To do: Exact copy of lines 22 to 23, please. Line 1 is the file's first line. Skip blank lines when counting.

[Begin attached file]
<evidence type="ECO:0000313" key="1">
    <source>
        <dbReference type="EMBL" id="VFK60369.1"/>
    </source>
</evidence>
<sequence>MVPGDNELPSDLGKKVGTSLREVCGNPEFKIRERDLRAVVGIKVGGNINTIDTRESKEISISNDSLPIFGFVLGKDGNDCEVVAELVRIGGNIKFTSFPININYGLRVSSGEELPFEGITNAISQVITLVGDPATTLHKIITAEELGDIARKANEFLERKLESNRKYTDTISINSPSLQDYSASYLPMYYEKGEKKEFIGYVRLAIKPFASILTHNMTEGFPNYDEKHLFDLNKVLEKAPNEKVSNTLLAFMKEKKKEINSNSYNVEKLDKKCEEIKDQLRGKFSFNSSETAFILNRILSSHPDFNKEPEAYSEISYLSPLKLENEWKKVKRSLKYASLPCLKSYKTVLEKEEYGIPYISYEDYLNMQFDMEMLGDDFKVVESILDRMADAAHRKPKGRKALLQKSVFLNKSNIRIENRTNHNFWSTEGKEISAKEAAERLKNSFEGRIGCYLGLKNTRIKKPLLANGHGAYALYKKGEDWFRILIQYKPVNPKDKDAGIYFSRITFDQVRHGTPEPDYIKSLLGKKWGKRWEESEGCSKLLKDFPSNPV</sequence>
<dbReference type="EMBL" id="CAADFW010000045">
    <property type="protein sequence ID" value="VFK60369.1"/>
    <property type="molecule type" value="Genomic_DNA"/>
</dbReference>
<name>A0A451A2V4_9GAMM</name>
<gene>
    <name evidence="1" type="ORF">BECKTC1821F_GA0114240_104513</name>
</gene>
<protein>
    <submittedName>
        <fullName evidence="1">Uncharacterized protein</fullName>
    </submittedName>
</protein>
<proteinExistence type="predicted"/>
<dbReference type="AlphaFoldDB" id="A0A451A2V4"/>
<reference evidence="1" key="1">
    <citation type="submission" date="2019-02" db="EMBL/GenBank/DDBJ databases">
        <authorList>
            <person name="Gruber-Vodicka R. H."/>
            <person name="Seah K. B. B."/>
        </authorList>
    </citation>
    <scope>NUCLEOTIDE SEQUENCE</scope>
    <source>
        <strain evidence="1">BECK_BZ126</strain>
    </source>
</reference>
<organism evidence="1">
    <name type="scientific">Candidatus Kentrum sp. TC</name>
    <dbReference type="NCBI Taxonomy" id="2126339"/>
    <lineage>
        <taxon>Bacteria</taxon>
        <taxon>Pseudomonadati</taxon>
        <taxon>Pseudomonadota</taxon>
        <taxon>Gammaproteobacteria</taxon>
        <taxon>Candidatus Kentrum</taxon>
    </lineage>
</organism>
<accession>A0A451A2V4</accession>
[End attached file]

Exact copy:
<reference evidence="1" key="1">
    <citation type="submission" date="2019-02" db="EMBL/GenBank/DDBJ databases">